Albino Child ‘Kidnapped By Witch Doctors For Tribal Sacrifice’

An albino boy who went missing on his way home from school may have been snatched for a tribal sacrifice in South Africa, it has been reported today. The disappearance of Sibisuso Nhatave, 14, prompted a police search in the eastern province of KwaZulu-Natal amid fears that he had been a victim of black magic. Albinism, a hereditary genetic condition, is viewed by many across Africa as magical and hundreds carrying the disorder have been killed for their parts.

Zulmira Nhatave,the teenager’s elder sister, who is also an albino, said: “Time is passing, we are starting to lose hope. But if God is with us, we will find him.”

Ms Nhatave added: “We used to fear being touched or taunted, now people are fearing for their lives. People are afraid, you never know what will happen. Some believe that if they shake hands with a person with albinism, they will have luck. Some try to be too nice, others want to touch you to know how your skin feels. Others say we don’t die but disappear, or if you give birth to an albino, you’re paying the price for laughing at people with albinism when you were young. They think it’s a curse. It’s horrible. You have to be careful as a woman. People come to you all the time. You have to read them carefully. Some have beliefs that if you have sex with an albino, you will have luck.”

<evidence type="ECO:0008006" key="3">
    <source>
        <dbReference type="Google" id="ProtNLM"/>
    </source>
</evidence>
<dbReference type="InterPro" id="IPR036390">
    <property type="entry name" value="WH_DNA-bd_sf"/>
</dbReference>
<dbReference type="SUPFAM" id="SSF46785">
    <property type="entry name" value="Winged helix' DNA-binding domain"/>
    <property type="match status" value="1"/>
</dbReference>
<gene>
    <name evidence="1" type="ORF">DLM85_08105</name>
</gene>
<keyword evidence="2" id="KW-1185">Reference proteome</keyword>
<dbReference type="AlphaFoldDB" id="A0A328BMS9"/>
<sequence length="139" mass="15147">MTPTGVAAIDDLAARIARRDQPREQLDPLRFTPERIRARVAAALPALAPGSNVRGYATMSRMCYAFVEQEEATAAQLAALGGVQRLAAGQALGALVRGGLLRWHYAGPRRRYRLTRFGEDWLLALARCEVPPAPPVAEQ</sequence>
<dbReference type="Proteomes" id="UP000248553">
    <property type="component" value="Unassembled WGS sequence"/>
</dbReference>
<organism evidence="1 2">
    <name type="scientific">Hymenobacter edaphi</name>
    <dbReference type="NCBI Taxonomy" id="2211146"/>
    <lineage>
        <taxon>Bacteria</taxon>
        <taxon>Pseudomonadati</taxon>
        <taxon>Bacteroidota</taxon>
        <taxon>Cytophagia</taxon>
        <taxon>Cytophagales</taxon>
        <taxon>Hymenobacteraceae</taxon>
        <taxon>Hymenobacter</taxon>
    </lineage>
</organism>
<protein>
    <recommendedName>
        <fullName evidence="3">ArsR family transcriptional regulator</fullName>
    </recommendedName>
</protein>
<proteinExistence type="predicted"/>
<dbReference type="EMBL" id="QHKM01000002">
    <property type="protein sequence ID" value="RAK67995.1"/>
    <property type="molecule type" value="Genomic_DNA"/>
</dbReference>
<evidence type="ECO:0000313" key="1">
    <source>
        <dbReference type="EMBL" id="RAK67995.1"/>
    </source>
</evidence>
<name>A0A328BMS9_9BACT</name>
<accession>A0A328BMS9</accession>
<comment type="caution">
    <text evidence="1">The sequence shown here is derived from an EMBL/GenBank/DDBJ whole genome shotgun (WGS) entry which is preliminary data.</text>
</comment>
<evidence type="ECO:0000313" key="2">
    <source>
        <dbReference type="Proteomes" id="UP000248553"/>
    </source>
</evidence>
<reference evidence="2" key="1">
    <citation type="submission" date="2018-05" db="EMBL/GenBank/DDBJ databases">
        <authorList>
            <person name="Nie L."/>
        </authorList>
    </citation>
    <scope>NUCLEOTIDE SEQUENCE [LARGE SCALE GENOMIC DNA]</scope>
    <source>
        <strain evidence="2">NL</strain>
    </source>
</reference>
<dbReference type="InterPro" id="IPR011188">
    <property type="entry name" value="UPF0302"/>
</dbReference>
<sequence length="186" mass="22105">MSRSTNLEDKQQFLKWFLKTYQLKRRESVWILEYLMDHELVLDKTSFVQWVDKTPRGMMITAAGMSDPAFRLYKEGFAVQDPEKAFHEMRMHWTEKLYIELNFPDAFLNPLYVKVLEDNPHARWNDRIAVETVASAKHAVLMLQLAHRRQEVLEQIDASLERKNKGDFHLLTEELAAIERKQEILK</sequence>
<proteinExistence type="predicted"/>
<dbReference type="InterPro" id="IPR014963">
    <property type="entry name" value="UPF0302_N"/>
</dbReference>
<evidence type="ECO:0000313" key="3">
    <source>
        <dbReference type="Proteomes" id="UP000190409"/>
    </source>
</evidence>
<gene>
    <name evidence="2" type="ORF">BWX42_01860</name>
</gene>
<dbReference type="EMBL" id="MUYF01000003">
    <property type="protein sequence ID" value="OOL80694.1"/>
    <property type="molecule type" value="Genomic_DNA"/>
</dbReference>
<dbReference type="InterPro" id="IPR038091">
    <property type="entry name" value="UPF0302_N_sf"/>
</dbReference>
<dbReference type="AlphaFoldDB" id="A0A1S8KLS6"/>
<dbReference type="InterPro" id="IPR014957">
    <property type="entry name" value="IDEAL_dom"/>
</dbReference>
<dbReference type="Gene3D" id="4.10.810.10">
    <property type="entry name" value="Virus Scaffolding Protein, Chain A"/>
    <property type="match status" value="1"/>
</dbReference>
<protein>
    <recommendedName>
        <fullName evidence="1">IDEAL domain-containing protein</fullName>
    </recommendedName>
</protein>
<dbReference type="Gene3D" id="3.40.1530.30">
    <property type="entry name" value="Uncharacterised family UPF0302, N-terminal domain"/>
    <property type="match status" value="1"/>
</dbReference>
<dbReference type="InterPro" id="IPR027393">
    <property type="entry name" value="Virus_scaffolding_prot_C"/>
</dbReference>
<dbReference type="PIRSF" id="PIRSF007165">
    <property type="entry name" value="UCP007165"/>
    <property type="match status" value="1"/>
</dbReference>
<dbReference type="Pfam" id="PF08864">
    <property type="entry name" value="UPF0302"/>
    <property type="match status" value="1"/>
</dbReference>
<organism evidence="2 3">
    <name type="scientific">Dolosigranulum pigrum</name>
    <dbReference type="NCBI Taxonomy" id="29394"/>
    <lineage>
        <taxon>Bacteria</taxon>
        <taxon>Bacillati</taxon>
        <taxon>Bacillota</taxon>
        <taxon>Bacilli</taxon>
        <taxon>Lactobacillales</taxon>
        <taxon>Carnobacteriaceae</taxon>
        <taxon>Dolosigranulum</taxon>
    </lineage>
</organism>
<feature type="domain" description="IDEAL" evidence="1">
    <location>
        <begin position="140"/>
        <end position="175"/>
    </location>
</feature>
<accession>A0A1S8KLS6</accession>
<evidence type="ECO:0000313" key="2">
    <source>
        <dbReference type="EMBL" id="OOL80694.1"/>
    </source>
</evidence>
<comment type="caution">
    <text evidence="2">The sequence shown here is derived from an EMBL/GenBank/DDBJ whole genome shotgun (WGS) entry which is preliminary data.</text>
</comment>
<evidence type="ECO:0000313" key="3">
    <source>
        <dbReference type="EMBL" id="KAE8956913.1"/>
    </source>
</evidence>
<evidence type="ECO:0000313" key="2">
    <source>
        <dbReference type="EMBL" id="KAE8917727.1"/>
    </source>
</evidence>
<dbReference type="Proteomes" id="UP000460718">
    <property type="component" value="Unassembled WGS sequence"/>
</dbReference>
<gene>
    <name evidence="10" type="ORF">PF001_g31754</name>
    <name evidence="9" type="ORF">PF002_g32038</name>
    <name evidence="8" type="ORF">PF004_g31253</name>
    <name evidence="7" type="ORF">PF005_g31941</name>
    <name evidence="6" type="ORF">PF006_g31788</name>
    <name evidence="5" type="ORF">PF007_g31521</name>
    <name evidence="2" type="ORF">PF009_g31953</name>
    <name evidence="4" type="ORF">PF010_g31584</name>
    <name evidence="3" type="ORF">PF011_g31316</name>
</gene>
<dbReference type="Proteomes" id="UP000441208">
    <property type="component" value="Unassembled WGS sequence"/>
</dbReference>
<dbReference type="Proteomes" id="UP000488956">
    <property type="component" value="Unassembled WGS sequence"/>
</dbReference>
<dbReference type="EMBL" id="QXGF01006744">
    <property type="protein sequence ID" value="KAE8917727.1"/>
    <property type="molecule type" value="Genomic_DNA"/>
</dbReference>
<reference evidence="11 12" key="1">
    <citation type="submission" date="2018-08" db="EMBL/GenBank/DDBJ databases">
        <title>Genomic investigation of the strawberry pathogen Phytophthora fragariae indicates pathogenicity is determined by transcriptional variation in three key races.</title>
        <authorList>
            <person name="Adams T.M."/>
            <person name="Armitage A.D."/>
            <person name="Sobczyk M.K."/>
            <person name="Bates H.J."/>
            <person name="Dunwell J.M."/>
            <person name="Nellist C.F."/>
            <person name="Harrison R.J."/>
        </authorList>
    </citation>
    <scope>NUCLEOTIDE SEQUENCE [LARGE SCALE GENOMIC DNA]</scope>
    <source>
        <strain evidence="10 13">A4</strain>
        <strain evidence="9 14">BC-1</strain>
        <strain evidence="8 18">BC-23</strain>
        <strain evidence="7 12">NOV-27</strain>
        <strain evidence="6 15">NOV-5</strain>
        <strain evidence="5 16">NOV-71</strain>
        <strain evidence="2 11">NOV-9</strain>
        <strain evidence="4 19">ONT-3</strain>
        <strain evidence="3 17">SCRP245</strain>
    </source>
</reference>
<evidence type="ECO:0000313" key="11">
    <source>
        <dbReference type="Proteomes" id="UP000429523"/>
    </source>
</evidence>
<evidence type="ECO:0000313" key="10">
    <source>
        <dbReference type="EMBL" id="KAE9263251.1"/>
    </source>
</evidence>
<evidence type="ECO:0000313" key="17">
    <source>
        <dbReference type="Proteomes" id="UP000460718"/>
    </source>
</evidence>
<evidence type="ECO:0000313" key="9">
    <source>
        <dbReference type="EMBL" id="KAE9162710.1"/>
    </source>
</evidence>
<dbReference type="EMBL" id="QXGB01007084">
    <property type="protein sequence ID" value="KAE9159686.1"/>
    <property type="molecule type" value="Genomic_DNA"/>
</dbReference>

Sibisuso was last seen on June 2 leaving Ikhandlela Junior Secondary School to make his way home. Despite police efforts there appears to be no trace of the pupil.

Concerns over his welfare come after hundreds of albinos have been killed for ‘muti’ – their organs – which are believed to have magical powers for spells and prayers. The practice is more common further north in the continent, in countries including Tanzania, where the government introduced legislation to try and combat the problem. There, albino girls had been raped by men who believed it would be a cure for Aids. The victims’ blood, hair and genitals would all be taken by witchdoctors who maintained they would bring luck.

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Depending upon whom you ask, Wicasta Lovelace is an author, musician, artist, web designer and/or delusional lunatic (which one he is at any given moment depends upon the day of the week, really). You can find him on Google+, Twitter and Facebook. Wicasta is working on several novels and recording music with his band, Windhaven.
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